2. Nowadays every second person depicted in an Italian Renaissance painting is wrongly identified; around every fourth Italian painting is attributed to a wrong painter, in: Maike Vogt-Lüerssen, "Mona Lisa" und andere schwere Fehler – Eine Neubewertung der Kunstgeschichte in der Renaissance, in progress
  3. Maike Vogt-Lüerssen, Wer ist Mona Lisa? Auf der Suche nach ihrer Identität, id., S. 16
  4. These mistakes are repeatedly done by art historians as shown in my article "The True Faces of the Daughters and Sons of Cosimo I de’ Medici", in: Medicea, rivista interdisciplinare di studi medicei, Firenze, n. 10 (2011)
  5. Guiseppe Pallanti, Mona Lisa Revealed – The True Identity of Leonardo’s Model, Milan 2006, p. 81
  6. Giorgio Vasari, Lives of Seventy of the most eminent Painters, Sculptors and Architects, edited and annotated in the light of recent discoveries by E.H. and E.W. Blashfield and A.A. Hopkins, London 1897, p. 395; and n-tv.de. Der Tag – Kult und Kultur, Friday, 11 January 2008
  7. Guiseppe Pallanti, Mona Lisa Revealed – The True Identity of Leonardo’s Model, id., p. 91
  8. Guiseppe Pallanti, Mona Lisa Revealed – The True Identity of Leonardo’s Model, id., Appendix III
  9. Leonardo da Vinci, Eine Biographie in Zeugnissen, Selbstzeugnissen, Dokumenten und Bildern, herausgegeben und kommentiert von Marianne Schneider, München 2002, S. 187; and Anonimo Gaddiano, BNF, Cod. Magliabechiano XVII, 17, fol. 91r (Beltrami, Docvmenti, 163)
  10. Guiseppe Pallanti, Mona Lisa Revealed – The True Identity of Leonardo’s Model, id., p. 96
  11. Guiseppe Pallanti, Mona Lisa Revealed – The True Identity of Leonardo’s Model, id., p. 96
  12. see for example the lives of Sodoma and Botticelli in: Giorgio Vasari, Lives of Seventy of the most eminent Painters, Sculptors and Architects, id., Volume 3, pp. 354-380 and Volume 2, pp. 316-319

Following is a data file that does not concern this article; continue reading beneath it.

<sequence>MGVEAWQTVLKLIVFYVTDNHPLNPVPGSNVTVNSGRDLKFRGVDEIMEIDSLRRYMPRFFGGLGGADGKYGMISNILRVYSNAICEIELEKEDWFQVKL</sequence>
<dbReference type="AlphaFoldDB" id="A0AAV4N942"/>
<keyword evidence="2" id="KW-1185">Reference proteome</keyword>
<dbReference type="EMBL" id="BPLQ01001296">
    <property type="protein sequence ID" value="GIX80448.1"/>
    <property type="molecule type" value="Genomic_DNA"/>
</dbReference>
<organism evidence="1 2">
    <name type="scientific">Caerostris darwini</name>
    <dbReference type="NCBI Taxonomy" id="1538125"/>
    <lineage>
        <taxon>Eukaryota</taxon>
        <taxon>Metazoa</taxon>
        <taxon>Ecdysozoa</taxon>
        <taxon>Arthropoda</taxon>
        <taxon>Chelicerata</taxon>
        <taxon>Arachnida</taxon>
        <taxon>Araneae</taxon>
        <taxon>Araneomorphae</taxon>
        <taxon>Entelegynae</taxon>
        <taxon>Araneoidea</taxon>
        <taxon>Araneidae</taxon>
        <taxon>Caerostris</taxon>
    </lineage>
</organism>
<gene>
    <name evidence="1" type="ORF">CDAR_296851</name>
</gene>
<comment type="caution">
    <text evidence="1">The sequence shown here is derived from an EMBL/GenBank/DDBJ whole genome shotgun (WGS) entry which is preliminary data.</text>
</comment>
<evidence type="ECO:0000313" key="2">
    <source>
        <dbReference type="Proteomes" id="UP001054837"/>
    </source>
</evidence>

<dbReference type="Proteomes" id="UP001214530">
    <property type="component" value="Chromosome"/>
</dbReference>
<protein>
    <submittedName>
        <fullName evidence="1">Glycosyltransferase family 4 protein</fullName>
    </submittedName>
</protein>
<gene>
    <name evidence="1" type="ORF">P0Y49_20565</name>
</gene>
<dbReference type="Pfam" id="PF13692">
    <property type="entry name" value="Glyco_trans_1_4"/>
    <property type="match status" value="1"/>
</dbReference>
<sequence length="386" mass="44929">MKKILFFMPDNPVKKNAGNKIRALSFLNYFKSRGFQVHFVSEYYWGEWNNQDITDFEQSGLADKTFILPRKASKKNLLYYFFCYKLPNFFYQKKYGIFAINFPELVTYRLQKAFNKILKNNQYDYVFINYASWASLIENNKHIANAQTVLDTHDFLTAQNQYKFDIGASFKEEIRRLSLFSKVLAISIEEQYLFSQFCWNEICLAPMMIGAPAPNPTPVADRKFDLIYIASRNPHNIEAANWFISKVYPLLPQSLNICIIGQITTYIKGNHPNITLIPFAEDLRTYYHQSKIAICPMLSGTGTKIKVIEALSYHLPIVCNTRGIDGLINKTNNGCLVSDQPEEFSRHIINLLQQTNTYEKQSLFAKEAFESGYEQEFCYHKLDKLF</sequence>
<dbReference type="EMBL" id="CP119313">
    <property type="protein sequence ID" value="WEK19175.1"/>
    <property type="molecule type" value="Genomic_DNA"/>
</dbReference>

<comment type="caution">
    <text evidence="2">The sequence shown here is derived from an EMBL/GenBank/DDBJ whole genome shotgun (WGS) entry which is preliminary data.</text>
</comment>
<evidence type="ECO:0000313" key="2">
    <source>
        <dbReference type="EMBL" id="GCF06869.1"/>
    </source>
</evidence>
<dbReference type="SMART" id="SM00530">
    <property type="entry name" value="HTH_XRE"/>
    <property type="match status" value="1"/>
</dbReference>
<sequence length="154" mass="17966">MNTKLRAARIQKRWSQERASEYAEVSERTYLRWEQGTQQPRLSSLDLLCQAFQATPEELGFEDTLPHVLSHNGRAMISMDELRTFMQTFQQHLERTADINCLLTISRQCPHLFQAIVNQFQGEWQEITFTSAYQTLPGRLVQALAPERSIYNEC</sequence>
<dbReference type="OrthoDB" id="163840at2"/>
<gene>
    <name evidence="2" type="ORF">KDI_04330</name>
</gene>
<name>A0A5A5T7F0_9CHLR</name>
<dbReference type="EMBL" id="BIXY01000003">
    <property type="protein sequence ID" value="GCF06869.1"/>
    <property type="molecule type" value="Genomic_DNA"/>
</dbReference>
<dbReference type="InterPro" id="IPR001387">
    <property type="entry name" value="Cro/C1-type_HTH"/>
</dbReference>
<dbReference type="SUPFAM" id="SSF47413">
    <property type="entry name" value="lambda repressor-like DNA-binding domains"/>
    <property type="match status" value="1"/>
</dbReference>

13. Giorgio Vasari, Lives of Seventy of the most eminent Painters, Sculptors and Architects, id., pp. 395-397
  14. Giorgio Vasari, Lives of Seventy of the most eminent Painters, Sculptors and Architects, id., p. 382
  15. n-tv.de. Der Tag – Kult und Kultur, Friday, 11 January 2008
  16. Guiseppe Pallanti, Mona Lisa Revealed – The True Identity of Leonardo’s Model, id., family tree of the del Giocondo, Appendix III
  17. Maike Vogt-Lüerssen, "Mona Lisa" und andere schwere Fehler – Eine Neubewertung der Kunstgeschichte in der Renaissance, in progress
  18. Maike Vogt-Lüerssen, “Mona Lisa" und andere schwere Fehler – Eine Neubewertung der Kunstgeschichte in der Renaissance, in progress
  19. Maike Vogt-Lüerssen, Die Sforza I: Bianca Maria Visconti – Die Stammmutter der Sforza, Norderstedt 2008 (third edition), S. 166-190
  20. Maike Vogt-Lüerssen, Die Sforza I: Bianca Maria Visconti – Die Stammmutter der Sforza, id., S. 181
  21. Gregory Lubkin, A Renaissance Court – Milan under Galeazzo Maria Sforza, Berkeley, Los Angeles, London 1994, p. 65
  22. Gregory Lubkin, A Renaissance Court – Milan under Galeazzo Maria Sforza, id., p. 65
  23. http://www.kleio.org/en/history/famtree/sforza/829.html
  24. http://www.kleio.org/en/history/famtree/sforza/711a.html
  25. http://www.kleio.org/en/history/famtree/sforza/374.html
  26. http://www.kleio.org/en/history/famtree/sforza/301.html
  27. www.kleio.org/de/geschichte/stammtafeln/habsburger/abb10r.html (only in German)
  28. Maike Vogt-Lüerssen, Die Sforza III: Isabella von Aragon und ihr Hofmaler Leonardo da Vinci, Norderstedt 2010, S. 7
  29. Maike Vogt-Lüerssen, "Mona Lisa" und andere schwere Fehler – Eine Neubewertung der Kunstgeschichte in der Renaissance, in progress
  30. Maike Vogt-Lüerssen, "Mona Lisa" und andere schwere Fehler – Eine Neubewertung der Kunstgeschichte in der Renaissance, in progress
  31. Maike Vogt-Lüerssen, "Mona Lisa" und andere schwere Fehler – Eine Neubewertung der Kunstgeschichte in der Renaissance, in progress
  32. Maike Vogt-Lüerssen, Die Sforza III: Isabella von Aragon und ihr Hofmaler Leonardo da Vinci, id., S. 162-177
  33. Maike Vogt-Lüerssen, Die Sforza III: Isabella von Aragon und ihr Hofmaler Leonardo da Vinci, id., S. 325-345
  34. Leonardo da Vinci, Eine Biographie in Zeugnissen, Selbstzeugnissen, Dokumenten und Bildern, id., S. 273-274; and Charles Nicholl, Leonardo da Vinci – The Flights of the Mind, London 2004, p. 500; and Ludwig Goldscheider, Leonardo da Vinci – The Artist, London 1944 (2nd edition), p. 20; and Robert Payne, Leonardo, London 1978, pp. 292-293
  35. Maike Vogt-Lüerssen, Die Sforza III: Isabella von Aragon und ihr Hofmaler Leonardo da Vinci, id., S. 183-185
  36. Maike Vogt-Lüerssen, Die Sforza III: Isabella von Aragon und ihr Hofmaler Leonardo da Vinci, id., S. 244-245